What are prostaglandins? How do they exert their actions?
Prostaglandins are signalling agents which are produced by the COX-1 and COX-2 enzymes. They act to induce pain and pyrexia:
- Sensitive peripheral nociceptors - Bind to EP1 in C-fibres to inhibit K channels, increase Na channel expression, increase neurotransmitter release, and increase neuronal sensitivity to bradykinin. Results in increased C fibre activity.
- Sensitising central nociceptors - Binds to EP2 in dorsal horn of spinal cord. Increases cAMP and therefore PKA activation. This reduces activation of glycine (inhibitor), leading to increased pain reception.
- Pyrexia - Release of IL-1 by macrophages acts on hypothalamus to stimulate PGE2 release. This acts on EP3 which decreases cAMP and increases calcium levels in neurones regulating temperature. Results in increased heat production and reduced heat loss
What are the 2 types of COX enzymes? Explain how they are different. Where does the main therapeutic effect of NSAIDs come from?
COX-1 - Expressed in nearly all tissues constitutively. Cytoprotective role in gastric mucosa, myocardium, renal parenchyma.
COX-2 - Expressed only via induction of inflammatory mediators. Main therapeutic effect of NSAIDs
What are the 3 properties all NSAIDs share?
analgesics, anti-inflammatories, anti-pyretics
Describe the pharmacokinetics of most NSAIDs. How does aspirin differ?
Most NSAIDS - first order elimination
Aspirin - low doses are first order, high doses zero order.
Describe the ADRs associated with NSAIDs.
Due to inhibition of COX-1:
- GI - PGE2 inhibits acid secretion and stimulates mucus production. Inhibiting therefore leads to ulceration, haemorrhage, and perforation, esp in long term usage and elderly.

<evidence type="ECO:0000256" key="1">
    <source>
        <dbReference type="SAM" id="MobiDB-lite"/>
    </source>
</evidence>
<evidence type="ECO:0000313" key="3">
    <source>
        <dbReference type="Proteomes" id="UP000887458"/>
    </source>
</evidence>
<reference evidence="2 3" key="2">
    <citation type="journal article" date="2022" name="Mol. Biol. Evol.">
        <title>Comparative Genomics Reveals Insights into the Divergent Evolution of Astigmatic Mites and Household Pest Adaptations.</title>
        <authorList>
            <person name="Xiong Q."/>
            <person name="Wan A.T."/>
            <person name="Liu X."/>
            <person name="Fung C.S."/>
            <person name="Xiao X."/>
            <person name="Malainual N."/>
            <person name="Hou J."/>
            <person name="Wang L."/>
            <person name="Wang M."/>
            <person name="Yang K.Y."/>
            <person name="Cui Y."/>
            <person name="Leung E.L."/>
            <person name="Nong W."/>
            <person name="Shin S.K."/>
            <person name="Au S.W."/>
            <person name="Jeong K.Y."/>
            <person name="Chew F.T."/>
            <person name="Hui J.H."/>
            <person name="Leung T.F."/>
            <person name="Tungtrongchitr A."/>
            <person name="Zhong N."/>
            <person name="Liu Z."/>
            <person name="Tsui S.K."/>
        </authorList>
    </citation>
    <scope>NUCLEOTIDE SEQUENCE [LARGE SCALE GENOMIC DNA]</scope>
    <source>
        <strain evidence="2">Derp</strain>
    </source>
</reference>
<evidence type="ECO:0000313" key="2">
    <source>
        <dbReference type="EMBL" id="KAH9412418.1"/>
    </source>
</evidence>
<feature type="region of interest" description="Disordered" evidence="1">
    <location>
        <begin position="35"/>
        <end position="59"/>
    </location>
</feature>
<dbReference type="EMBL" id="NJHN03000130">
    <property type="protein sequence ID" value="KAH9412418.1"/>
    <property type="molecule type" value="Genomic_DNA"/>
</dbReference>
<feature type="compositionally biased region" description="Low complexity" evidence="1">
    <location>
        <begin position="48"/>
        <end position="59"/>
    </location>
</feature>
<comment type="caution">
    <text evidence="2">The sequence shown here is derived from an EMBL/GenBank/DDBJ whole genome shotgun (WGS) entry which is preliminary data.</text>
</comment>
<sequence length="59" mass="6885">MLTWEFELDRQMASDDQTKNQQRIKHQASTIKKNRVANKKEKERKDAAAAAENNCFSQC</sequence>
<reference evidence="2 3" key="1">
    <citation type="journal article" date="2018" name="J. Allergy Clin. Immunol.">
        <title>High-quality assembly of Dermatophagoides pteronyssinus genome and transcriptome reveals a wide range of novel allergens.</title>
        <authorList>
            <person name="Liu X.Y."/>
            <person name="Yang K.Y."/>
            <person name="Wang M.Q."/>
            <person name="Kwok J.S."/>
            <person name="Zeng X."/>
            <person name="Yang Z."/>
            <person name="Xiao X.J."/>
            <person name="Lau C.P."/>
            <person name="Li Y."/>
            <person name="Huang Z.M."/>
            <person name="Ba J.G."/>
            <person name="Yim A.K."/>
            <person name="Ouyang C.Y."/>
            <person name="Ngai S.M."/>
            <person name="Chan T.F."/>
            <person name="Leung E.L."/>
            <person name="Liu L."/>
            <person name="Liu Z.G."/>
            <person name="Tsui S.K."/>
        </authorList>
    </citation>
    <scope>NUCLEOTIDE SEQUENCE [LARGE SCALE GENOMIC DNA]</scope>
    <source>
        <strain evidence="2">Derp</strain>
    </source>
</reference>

- Renal - In HRH compromised individals, reduces GFR and perfusion of kidneys as PGE2 maintains adequate blood flow.
- Vascular - Increased risk of prolonged bleeding, increased bruising, increased risk of haemorrhage. NSAIDs inhibit platelet aggregation.
- Hypersensitivity - Skin rashes can occur. Asthmatic bronchospasm can occur.
What are the side effects of selective COX-2 inhibitors?
increased risk of hypertension and cardiac and renal failure
What are the therapeutic DDIs of NSAIDs?
Used with low dose opiates to reduce ADRs and extend the therapeutic range for treating pain
Why do NSAIDs show DDIs?
NSAIDs can interefere with drugs binding to plasma proteins, resulting in higher free concentration of other drugs
What drugs do NSAIDs show DDIs with? What effects does it have?
- Increased sulphonylurea - hypoglycaemia
- Increased Warfarin - Increased bleeding
- Increased methotrexate - Increased ADRs
How does Aspirin exert its effects? How do other NSAIDs exert their effects?
Irreversibly inhibits COX enzymes via acetylation as opposed to competitive blocking.
What other therapeutic uses does aspirin have?
- Athero-thrombotic disease prevention - acts as antiplatelet
- Gi cancer prophylaxis - reduces risk of colon cancer
Why is paracetemol not considered an NSAID?
no anti inflammatory action
What is the therapeutic dosing of paracetemol?
No more than 4g per day
Describe the metabolsim of paracetemol under normal doses.
90% enters phase 2 metabolism. 10% enters phase 1 oxidation to produce NAPQI. NAPQI then detoxified by phase 2 conjugation with glutathione.
Describe the metabolism of paracetemol at toxic doses
Phase 2 saturated and therefore more drug enters phase 1 metabolism. Increase in NAPQI which depletes glutathione levels and increases levels of unconjugated NAPQI.
Unconjugated NAPQI damages hepatic cells,
What is the time frame needed to treat paracetemol overdose?
0-4 hours, activated charcoal to reduce uptake by up to 90%
0-36 hours give IV-acetylcystein to increase glutathione levels.